We recorded perch calls of six bats with an amplitude-calibrated G.R.A.S. microphone (amplified by 40 dB by G.R.A.S. amplifiers connected to a Avisoft ultrasound gate) placed 10 cm in front of the experimental setup, 10 cm from the ground. Calls were recorded on a Lenovo Thinkpad at a sampling rate of 300 kHz and we selected for each individual up to five calls that were recorded on axis (as confirmed by an additional camera, or with night goggles) for further analyses. We measured peak frequency, peak frequency amplitude (dB SPL), start and end frequencies of the second harmonic, call duration and frequency bandwidth (range of spectral energy present at 20 dB below peak frequency) using Avisoft (Saslab Pro).
Additionally, we used the echoes recorded in the ensonification experiment to assess attenuation rates between our robofrog model and the bat's perch. Echoes were broadcast with the ultrasonic playback device under environmental conditions that were similar to the conditions during testing (25°C, 80% relative humidity). We recorded echoes at 20 cm and 3.7 m (average distance between the perch and platform during perch call recordings) from the speaker with the G.R.A.S. microphone and assessed the attenuation rate in Avisoft.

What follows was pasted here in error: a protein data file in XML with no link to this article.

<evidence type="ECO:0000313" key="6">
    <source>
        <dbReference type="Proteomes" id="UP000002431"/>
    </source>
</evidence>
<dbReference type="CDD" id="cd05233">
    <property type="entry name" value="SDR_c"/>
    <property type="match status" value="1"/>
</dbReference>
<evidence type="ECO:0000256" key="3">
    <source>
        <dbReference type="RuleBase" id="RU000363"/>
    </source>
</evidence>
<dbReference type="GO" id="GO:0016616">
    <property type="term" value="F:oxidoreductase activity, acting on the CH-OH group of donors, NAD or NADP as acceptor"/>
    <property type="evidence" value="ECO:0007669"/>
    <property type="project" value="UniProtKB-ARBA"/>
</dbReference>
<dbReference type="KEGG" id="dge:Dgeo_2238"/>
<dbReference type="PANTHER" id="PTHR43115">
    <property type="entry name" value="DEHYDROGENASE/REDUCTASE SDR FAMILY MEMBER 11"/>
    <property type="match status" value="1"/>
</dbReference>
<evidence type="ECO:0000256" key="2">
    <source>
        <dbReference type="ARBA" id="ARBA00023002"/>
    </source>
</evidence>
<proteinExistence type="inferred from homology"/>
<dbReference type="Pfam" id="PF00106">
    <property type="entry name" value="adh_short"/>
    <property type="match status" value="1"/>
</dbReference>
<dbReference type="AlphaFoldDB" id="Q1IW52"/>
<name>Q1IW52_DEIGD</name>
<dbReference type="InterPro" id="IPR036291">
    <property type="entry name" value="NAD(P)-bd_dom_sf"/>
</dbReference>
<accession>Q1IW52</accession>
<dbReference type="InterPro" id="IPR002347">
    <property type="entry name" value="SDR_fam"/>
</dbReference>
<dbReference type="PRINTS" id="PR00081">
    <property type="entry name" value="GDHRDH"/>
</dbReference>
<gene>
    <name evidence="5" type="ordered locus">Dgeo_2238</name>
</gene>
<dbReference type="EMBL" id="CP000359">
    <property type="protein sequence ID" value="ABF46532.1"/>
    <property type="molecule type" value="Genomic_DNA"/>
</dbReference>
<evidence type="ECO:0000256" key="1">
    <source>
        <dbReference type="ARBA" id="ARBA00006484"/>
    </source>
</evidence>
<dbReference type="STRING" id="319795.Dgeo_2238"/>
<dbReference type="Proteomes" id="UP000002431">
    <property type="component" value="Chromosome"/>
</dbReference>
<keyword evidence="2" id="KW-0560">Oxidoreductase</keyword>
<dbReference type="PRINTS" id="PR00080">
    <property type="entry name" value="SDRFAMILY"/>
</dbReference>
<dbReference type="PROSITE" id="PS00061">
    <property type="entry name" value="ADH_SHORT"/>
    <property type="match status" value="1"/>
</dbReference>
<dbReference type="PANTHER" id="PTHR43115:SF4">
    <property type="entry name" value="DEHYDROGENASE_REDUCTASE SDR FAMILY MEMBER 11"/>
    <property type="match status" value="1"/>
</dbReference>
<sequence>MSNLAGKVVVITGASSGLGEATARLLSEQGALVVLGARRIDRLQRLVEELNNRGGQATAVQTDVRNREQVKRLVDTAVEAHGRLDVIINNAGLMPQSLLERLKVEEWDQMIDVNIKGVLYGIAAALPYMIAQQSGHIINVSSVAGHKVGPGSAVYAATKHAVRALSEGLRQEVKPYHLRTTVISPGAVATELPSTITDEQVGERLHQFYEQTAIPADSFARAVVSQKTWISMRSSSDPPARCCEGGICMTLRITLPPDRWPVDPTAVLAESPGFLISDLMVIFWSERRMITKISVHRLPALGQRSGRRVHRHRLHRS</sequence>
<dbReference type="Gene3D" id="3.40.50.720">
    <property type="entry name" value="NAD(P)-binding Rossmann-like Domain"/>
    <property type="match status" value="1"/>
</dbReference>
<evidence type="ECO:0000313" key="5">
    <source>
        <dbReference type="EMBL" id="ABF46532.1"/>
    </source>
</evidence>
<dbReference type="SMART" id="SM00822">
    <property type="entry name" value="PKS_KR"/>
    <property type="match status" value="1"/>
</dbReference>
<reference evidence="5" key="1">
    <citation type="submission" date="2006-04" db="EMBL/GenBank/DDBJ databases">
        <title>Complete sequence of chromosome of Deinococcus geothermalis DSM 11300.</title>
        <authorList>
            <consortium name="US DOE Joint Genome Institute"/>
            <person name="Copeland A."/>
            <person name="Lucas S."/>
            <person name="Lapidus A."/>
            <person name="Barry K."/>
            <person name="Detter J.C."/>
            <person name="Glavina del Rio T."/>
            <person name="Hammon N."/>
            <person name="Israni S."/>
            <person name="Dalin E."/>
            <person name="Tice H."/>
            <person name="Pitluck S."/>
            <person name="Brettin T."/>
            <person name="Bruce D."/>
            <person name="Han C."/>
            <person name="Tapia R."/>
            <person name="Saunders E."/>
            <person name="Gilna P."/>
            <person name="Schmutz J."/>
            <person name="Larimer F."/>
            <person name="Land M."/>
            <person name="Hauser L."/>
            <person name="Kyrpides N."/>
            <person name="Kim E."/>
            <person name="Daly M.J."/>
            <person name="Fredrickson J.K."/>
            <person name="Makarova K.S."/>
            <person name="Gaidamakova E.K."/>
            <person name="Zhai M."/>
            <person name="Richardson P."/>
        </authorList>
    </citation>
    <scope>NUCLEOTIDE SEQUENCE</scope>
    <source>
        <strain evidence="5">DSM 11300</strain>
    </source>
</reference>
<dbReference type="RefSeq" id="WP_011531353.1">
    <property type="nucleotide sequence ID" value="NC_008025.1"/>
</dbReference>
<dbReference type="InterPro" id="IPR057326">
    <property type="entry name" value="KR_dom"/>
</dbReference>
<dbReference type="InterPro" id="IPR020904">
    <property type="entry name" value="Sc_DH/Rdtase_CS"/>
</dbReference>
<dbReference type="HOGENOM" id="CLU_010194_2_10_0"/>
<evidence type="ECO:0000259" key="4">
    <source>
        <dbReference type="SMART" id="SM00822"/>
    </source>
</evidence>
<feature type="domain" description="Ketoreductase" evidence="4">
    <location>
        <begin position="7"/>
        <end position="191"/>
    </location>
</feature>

We calculated whether the echo-acoustic information returning from the robofrog would be above a theoretical detection threshold of 0 dB (Surlykke and Kalko, 2008) [echo amplitude at the perch=amplitude at model + target strength + attenuation rate, following Surlykke and Kalko (Surlykke and Kalko, 2008]).